At E3 Nintendo’s online services were shown off quite frequently, promising a high level of interaction and webcam chat as well as cross format interaction, however this may not all be free as they could possibly charge for “deep” online services at some point.
“We cannot promise that Nintendo will always provide you with online services free of charge no matter how deep the experiences are that it may provide.
“But at least we are not thinking of asking our consumers to pay money to just casually get access to our ordinary online services.”
Iwata believes that casual consumers would see no reason to subscribe to a service like Xbox Live or even PlayStation Plus.
“We have a wide variety of consumers, from the ones who enthusiastically play video games to those playing more casually, who are not always interested in them but try to play a game only when it has become a public topic or play it just during certain periods, like a year-end season and summer vacation.
“We therefore believe that services which ask our consumers to obtain paid memberships are not always the best.”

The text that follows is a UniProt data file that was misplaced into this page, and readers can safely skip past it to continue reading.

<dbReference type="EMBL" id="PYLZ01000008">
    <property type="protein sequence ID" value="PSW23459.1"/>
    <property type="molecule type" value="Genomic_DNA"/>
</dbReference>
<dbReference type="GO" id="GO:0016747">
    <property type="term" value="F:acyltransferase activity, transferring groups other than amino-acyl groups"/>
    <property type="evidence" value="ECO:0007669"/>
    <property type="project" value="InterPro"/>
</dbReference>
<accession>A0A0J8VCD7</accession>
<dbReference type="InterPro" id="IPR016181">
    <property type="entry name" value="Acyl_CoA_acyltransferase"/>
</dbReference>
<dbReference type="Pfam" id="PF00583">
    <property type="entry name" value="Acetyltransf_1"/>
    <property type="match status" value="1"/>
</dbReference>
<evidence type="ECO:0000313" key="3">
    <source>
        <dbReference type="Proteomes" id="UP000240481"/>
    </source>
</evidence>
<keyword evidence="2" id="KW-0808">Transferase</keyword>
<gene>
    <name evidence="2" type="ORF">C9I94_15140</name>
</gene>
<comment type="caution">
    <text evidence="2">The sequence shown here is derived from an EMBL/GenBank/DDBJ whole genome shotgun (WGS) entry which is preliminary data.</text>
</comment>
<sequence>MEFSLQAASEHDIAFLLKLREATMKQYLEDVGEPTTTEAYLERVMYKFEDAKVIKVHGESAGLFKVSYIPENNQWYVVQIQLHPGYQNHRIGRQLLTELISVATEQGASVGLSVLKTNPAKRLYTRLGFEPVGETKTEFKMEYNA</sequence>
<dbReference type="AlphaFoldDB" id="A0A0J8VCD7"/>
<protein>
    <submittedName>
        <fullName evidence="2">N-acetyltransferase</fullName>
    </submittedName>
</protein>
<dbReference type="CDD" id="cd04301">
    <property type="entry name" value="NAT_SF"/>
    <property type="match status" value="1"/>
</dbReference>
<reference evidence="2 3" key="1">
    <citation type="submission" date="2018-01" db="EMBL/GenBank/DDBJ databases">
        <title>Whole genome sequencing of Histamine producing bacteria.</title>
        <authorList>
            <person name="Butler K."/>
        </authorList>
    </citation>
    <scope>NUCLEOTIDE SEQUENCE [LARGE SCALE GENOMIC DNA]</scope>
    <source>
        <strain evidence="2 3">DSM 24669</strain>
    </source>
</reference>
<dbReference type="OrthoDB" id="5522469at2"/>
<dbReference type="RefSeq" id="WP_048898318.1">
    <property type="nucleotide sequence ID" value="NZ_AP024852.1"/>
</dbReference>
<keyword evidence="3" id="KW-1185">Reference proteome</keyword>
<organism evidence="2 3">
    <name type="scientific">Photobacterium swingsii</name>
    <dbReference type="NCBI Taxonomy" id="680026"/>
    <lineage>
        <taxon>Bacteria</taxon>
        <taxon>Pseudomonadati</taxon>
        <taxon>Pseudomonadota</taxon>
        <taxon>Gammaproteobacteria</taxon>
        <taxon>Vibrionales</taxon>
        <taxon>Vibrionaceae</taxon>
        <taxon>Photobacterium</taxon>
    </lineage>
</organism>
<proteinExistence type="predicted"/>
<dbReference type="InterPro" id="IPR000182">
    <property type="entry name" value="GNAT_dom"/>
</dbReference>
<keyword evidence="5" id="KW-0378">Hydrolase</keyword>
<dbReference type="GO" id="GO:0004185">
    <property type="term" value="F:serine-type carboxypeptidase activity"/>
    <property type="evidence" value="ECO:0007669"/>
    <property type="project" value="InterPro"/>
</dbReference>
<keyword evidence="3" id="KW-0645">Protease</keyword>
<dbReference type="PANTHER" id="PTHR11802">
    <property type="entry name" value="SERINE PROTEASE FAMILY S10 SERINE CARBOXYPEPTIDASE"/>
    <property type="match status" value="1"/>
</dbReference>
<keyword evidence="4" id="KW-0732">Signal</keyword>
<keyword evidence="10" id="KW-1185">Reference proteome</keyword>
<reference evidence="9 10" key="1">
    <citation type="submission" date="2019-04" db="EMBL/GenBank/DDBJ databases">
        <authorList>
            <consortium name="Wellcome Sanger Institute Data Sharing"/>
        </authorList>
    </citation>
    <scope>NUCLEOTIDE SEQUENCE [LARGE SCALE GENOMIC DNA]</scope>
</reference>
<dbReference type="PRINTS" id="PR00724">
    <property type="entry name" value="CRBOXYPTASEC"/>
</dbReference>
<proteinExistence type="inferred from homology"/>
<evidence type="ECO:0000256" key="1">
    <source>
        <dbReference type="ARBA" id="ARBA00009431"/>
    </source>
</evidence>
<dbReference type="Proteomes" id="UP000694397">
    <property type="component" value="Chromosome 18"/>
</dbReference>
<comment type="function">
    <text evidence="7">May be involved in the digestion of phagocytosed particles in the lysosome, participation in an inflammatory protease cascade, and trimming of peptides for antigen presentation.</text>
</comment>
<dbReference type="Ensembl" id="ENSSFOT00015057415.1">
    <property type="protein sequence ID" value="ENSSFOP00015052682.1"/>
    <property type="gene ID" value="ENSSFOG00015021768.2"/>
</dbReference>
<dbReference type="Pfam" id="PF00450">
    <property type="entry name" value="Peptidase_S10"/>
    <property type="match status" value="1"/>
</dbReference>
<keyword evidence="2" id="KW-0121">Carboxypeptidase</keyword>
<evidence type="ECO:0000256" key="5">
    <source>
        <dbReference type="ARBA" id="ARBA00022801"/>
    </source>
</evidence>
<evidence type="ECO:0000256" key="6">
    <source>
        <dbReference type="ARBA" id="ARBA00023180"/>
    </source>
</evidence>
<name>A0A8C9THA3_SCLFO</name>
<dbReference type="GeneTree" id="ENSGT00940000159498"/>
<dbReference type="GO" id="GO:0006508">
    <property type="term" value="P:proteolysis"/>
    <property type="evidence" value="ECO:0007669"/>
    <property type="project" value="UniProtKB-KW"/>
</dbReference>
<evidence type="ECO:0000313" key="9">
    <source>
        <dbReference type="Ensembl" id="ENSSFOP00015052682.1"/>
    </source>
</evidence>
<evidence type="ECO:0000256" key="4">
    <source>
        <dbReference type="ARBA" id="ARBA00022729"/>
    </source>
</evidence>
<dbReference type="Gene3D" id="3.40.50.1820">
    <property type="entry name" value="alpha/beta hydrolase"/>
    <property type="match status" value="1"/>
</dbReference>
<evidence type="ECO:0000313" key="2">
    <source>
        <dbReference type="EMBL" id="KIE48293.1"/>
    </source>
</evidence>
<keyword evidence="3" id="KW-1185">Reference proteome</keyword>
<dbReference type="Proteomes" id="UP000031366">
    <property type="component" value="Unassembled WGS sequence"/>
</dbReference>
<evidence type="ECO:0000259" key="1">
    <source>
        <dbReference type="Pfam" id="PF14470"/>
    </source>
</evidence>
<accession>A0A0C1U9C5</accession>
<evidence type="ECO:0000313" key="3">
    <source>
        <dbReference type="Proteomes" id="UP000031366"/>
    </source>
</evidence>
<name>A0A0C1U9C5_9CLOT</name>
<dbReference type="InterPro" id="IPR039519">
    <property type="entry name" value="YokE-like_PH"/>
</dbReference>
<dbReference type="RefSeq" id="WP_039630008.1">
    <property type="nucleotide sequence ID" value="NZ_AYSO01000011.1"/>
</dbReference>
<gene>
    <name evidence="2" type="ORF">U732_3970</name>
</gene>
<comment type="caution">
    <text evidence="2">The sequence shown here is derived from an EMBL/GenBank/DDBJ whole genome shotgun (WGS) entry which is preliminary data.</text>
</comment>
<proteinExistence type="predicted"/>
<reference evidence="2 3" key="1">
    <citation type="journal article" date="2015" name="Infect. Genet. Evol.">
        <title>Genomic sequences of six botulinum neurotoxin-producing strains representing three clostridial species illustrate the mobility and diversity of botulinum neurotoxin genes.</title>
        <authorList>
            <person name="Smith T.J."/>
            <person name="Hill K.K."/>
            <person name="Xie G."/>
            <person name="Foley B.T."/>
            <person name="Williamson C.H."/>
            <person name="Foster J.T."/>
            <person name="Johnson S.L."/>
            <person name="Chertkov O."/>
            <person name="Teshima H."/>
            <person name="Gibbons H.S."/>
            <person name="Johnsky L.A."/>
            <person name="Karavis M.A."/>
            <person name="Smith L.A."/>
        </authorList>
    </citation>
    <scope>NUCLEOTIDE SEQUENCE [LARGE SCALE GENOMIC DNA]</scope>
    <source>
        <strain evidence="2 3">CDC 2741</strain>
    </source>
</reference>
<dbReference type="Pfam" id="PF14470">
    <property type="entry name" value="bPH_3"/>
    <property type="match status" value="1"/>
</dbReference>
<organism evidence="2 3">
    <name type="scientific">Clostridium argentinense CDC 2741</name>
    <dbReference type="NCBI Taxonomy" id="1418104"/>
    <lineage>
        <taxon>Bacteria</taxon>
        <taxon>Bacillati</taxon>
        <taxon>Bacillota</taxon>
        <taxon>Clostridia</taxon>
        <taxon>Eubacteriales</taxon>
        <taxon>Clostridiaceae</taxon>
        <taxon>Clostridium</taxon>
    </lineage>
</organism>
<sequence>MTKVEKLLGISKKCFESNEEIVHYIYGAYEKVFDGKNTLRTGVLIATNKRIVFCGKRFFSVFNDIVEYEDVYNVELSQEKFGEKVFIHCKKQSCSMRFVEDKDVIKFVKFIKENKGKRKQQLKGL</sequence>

Iwata did state that even if the online network did remain free, the company would still benefit due to consumers wanting to buy and play more Nintendo titles to make use of this rich online community on the console.
“Even if we will not directly get paid by such online services,” said Iwata. “They will help build the circumstance where consumers are more constantly playing games on our platforms, which will increase the sales potential of new games, or a consumer who has played two games a year would be inclined to try three or four games a year. In short, we expect that online services will contribute to our profits in the form of increasing the number of games to be sold for one platform.”
Nintendo’s main online service for the Wii U will be Miiverse - a sort of online Mii Plaza with games.